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With Michael Jackson, It’s Different

Why his fall from grace implicates all of us

Vinnie Zuffante/Hulton Archive/Getty Images

On the fifth anniversary of Michael Jackson’s death, a quote from Nas appeared in a Rolling Stone piece by the writer Touré: “When I got the news, the weather around me immediately changed drastically,” the rapper said. “It suddenly rained so hard. Wind blew like crazy. Clouds did something different. It was as if you felt him leaving the world.” Nas spoke about Jackson as if he were a god. (The article is headlined “Michael Jackson: Black Superhero.”) Quoting an array of African American luminaries on Jackson’s legacy, Touré explained just how much he meant to black people, and how rapidly his “Wacko Jacko” label was fading away after his death. Free of the mockery he experienced in his lifetime, Jackson was finally taking his rightful place in the canon of American icons.

Nowhere in Touré’s article is there mention of the multiple accusations of child abuse that were levied against Jackson—accusations that have gained new life with the release of HBO’s documentary Leaving Neverland, which chronicles, in excruciating and credible detail, Jackson’s abuse of two boys, Wade Robson and James Safechuck, who have now come forward as adults. Touré’s omission is especially notable when you consider that he is a principal talking head in the other recent documentary about a serial abuser who was hiding in plain sight: Surviving R. Kelly, which chronicles, in excruciating and credible detail, the R&B star’s alleged abuse of numerous women and underage girls. That Touré, who unlike so many others wasn’t fooled by R. Kelly, got caught up in Jackson hagiography suggests that there is something fundamentally different about his case—that he is too important to too many people to give up easily; that there is something about Jackson that makes us all a little confused.

As the evidence presented in Leaving Neverland reverberates through the media, the reaction has been oddly muted. In The New York Times, Wesley Morris wrote a moving account of seeing through Jackson’s “magic trick” at last. Slate published a series of articles reckoning with his life and legacy, with Carl Wilson writing, “There are plenty of Jackson songs that will feel radioactive from now on.” Jackson has a few prominent defenders, like Wendy Williams, and legions of civilian fans who point out that a documentary is not the same thing as a conviction. Still, the atmosphere has not been filled up with the kind of debate or commentary that accompanied the controversies surrounding R. Kelly, Harvey Weinstein, or Woody Allen. The predominant sense is of baffled silence, as if the magnitude of Jackson’s crimes is so great that it hushes all else. What, really, is there to say? The boys were so young, and they loved him so much.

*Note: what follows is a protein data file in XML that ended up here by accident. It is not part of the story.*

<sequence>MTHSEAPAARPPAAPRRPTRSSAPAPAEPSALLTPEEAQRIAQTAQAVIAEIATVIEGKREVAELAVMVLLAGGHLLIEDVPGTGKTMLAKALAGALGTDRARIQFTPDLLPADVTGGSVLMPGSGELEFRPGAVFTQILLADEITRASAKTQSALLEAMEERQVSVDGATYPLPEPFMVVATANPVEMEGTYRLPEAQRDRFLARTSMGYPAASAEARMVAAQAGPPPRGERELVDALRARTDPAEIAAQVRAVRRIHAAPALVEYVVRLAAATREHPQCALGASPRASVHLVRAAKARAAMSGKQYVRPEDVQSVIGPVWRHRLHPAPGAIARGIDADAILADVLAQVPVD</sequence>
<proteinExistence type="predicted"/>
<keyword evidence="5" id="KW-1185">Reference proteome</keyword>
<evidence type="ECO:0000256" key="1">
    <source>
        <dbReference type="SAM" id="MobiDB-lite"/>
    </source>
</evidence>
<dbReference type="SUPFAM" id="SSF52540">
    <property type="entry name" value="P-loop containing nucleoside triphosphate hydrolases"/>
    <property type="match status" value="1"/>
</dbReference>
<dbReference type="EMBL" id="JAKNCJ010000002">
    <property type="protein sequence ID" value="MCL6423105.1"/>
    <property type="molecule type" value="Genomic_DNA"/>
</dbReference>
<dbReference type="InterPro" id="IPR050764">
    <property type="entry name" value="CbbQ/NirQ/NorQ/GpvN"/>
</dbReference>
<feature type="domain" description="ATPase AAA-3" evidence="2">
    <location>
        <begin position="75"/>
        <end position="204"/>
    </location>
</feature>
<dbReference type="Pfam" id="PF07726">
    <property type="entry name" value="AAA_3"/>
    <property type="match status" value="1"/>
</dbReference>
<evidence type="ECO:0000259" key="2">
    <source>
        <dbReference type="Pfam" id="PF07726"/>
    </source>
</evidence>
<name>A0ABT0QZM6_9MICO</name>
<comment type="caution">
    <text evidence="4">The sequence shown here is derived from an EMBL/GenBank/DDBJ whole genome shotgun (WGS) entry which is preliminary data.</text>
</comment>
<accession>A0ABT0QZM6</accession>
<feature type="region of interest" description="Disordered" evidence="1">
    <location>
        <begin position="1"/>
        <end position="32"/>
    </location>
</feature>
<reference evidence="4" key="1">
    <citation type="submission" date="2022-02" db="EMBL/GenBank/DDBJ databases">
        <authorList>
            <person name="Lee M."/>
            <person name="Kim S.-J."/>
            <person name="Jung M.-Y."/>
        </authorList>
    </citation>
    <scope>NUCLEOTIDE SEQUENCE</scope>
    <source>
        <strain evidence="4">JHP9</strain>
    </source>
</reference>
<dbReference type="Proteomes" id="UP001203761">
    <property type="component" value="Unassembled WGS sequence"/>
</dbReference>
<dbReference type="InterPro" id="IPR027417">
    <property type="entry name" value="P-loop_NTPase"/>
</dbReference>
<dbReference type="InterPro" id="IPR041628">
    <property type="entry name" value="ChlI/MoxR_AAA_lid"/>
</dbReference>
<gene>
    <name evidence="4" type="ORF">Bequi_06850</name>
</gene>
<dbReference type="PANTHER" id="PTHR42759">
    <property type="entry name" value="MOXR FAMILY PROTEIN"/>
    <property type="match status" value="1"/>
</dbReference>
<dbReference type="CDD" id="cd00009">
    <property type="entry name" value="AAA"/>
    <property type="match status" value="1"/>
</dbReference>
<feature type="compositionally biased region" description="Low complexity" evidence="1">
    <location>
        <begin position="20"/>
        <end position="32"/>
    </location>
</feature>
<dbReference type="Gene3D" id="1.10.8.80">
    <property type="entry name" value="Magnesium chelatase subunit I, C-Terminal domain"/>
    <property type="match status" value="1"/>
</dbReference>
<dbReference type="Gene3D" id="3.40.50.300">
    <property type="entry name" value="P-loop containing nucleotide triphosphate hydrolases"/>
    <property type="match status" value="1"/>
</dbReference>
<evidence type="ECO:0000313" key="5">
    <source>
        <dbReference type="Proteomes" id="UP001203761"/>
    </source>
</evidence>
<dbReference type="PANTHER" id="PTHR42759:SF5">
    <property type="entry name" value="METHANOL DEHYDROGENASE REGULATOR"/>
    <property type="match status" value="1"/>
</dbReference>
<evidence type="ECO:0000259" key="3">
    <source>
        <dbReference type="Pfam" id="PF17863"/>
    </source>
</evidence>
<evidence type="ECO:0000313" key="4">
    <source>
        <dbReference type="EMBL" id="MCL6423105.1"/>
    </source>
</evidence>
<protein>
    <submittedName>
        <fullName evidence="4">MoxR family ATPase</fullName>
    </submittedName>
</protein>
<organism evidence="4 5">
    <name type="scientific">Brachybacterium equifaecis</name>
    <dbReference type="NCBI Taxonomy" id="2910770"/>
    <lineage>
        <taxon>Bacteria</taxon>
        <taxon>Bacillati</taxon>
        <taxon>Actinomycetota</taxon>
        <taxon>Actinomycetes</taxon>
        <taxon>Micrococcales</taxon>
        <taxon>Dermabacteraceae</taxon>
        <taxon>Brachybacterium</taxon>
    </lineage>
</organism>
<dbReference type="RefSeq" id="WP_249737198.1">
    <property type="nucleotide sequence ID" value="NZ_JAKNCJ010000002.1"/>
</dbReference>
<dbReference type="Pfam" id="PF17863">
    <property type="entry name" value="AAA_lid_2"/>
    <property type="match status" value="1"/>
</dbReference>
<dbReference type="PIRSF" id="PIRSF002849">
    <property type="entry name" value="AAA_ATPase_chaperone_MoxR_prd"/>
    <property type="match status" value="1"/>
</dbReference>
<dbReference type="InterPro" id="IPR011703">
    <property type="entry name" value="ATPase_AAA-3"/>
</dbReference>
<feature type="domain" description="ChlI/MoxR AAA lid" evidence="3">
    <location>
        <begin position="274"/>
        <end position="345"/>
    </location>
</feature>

But there is perhaps another reason the chattering class has been so uncharacteristically quiet: Michael Jackson presents a case too extraordinary for the media to easily absorb and process. Jackson was not just a pop star: he was the pop star, the King of Pop, the most famous famous person. To try to cancel him would be to point out a criminal at the very heart of the entertainment industry’s belief system, and to remove the laurels of the most significant black artist of the pop age. To analyze the phenomenon of Michael Jackson properly would mean taking on the laborious task of figuring out how we—meaning society at large—ended up with the kind of entertainment industry we have. And it would mean admitting that the American dream—a rapid ascent to stardom on the basis of sheer talent—is hollow.

The work of undoing Michael Jackson’s place at the core of American culture has simply been too hard, for too long. We’d have to start with the man in the mirror, as somebody once said. That’s not easy to do. Much criticism has been leveled at the mothers of Wade Robson and James Safechuck, who allowed their boys to spend the night in Jackson’s bed and stay with him for days on end without a chaperone—days that were filled with ceaseless molestation. It is easiest to blame them, because they are ideal scapegoats for a universal affliction, which is that fame is so important in America that it can blind us to what is happening literally before our own eyes, to our own kids. Painting these boys’ mothers as monsters is the shortest cut to absolving ourselves.